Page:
On holiday with Canadian friends we had spent 2 nights in Split, had eleven nights on this island (HVAR) and would be having 4 nights in Durbrovnik. (Reviews for Split and Dubrovnik already done!) We left Split and took the ferry to Hvar. It was very hot when we arrived but the harbour looked lovely with lots of restaurants lining the port side. Our AIRBNB was at 85 Kroz Burak and once we had found this (just a short up hill walk from the harbour) we were greeted by our hostess who lives in the house. Our accommodation was a two bedroomed flat with two bathrooms at the top of the house. We realised that this is probably usually let out as individual rooms as there was another bedroom that was locked and all the bedrooms had numbers on them. On the ground floor of the house there were more rooms that were obviously being let out. It was comfortable with a nice outside area but it was strange that there was no lounge, just a kitchen that had very little equipment in it! (Luckily we aren’t keen cooks!)
Our local beach was a small pebbly area and we went for a quick swim (hiring exorbitantly expensive sun loungers at 20 euros each!) Unfortunately a thunder storm occurred which meant we wasted the sun bed money and had to scurry back to our accommodation! We decided not to explore the town that night, we got food from the supermarket and had dinner indoors.
The next day we explored a little and found that Hvar is a lovely picturesque little town. There are numerous little restaurants and shops and a large square which during the evening comes alive with tourists and locals dining outside and there is often musical entertainment going on. One evening there was even an outside fashion show! We explored a little further and did a visit to Starigrad (not Stalingrad as I originally misread!). It was a lovely bus ride over to the north side of the island. It is one of the oldest towns in Europe and has a large white cross dominating it from Glavica Hill. Lots of shops and restaurants and you can take boat trips from there. We took a walk along the waterside and found some lovely little park areas near Brizenica Bay where we had a drink.
Another time we got a water taxi to another island, Jeroline. It was only upon arrival that we found out that there is a nudist beach there! None of us were tempted to strip off our swimsuits but it was a little strange to walk up to the cafe and see people totally starkers queuing for their ice creams! We found sun loungers away from the nudist area (and as these ones were only 7 euros each we were happy for the rest of the day!) The water was lovely and clear for snorkelling but we did need our water shoes for getting into the water, it was extremely rocky! One day I took a walk before my friends were up and found a lovely beach on Hvar called Pokomji Dol Bay. It was less rocky than other places and we all went back later and had a lovely day in the sun. (Sun loungers were again 20 euros here…sunbathing is not a cheap occupation in Croatia!) Another thing to see in Hvar is the castle that towers over the town. Called Fortica, it dates from the 16th century and is in good condition. You can walk up to it through the winding streets which have very steep steps up, It has wonderful views of the harbour so it is definitely worth the climb. When we came down from there we walked the other way along the sea wall and found some rather posh hotels and what looked like a party area with lots of bars and which we would definitely not be visiting! (If we were in bed later than 10 pm we felt like we had been overdoing it!).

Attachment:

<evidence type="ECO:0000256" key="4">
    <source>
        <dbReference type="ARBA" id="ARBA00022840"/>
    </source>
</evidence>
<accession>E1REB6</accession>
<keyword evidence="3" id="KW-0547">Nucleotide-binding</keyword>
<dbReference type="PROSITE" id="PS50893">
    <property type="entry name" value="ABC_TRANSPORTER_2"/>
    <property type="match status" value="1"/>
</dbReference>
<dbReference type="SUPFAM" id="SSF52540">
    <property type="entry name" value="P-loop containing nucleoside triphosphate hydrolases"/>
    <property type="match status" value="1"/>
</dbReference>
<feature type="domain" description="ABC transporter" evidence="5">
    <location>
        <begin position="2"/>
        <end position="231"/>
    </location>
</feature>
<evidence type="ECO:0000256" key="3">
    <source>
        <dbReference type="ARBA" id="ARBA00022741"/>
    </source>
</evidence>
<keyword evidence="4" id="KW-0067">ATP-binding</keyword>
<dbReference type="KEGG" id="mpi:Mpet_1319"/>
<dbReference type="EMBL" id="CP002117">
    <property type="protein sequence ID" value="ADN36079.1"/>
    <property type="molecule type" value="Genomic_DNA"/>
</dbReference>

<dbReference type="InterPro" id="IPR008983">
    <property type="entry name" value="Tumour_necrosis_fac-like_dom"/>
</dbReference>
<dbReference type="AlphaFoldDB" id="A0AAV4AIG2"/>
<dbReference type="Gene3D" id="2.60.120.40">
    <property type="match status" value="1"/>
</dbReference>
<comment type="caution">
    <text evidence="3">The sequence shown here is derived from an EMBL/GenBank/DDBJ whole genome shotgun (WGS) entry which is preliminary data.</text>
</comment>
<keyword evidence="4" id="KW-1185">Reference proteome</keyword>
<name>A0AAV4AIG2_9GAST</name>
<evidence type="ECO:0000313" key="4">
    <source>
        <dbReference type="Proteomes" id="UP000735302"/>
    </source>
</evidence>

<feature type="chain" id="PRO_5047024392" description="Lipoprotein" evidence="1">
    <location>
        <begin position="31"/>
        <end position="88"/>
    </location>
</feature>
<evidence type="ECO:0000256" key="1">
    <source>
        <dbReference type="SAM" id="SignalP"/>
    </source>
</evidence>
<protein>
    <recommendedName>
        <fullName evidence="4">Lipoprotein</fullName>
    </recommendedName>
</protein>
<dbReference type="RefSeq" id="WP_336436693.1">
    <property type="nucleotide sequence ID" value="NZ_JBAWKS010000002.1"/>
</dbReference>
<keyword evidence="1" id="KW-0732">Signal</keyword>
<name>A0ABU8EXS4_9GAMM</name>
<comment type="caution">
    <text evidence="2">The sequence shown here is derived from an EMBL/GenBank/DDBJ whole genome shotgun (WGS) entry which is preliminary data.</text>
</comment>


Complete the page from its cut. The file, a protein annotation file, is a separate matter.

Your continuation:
We had heard that Hvar was famous for it’s lavender and we asked at the tourist information how we might get to see these lavender fields. We were told about a bus that went up there but this obviously wasn’t the case as we asked lots of the bus drivers. Maybe it only runs during the high season? Anyway we took a taxi in the end. We went to Velo Grablje, a small (deserted, it seemed) village. Very picturesque but unfortunately the lavender wasn’t quite in bloom. We saw lots of plants but it wasn’t the purple extravaganza we had hoped for. However there was a small restaurant in the town called Konoba Zbondini. It seemed to cater for the locals and they seemed surprise when we arrived but we had a lovely meal which was beautifully presented. Afterwards we decided to walk down the mountain path which was a little ambitious as it was a long walk through woodland but we ended up in a little beach side area called Milna. We had a swim in the water there and had thought we would walk back to Hvar but the path was very rough and it was getting dark so we decided to get a taxi back.
You can’t stay on an island and not do a boat trip so we had booked to go to the Green Cave and Blue Cave. En route we snorkelled through the Blue Lagoon at Budikova. It wasn’t the Caribbean by any stretch of the imagination but there were some nice fish to see. We then stopped at Stiniva Cove and I swam from the boat to the beach and snorkelled again. We then arrived at The Blue Cave. We had to switch to a small boat and were taken into the cave (everyone had to lean down as far as they could to get into the cave. It looked like we were doing a safety practice on an airliner ..Brace! Brace!) You can’t swim in the Blue Cave as it is a UNESCO site now but it was, indeed, blue! It was really nice to see. The Green Cave followed and you can swim here but it was so dark and gloomy I wasn’t tempted to do so!
So, our time in Hvar passed and we left feeling relaxed, sun kissed and loving the place. We were heading to Dubrovnik and looking forward to our next adventure. If you want somewhere less commercialised than Dubrovnik or Split do consider Hvar, it has a special quality and is a beautiful place. I could have stayed longer!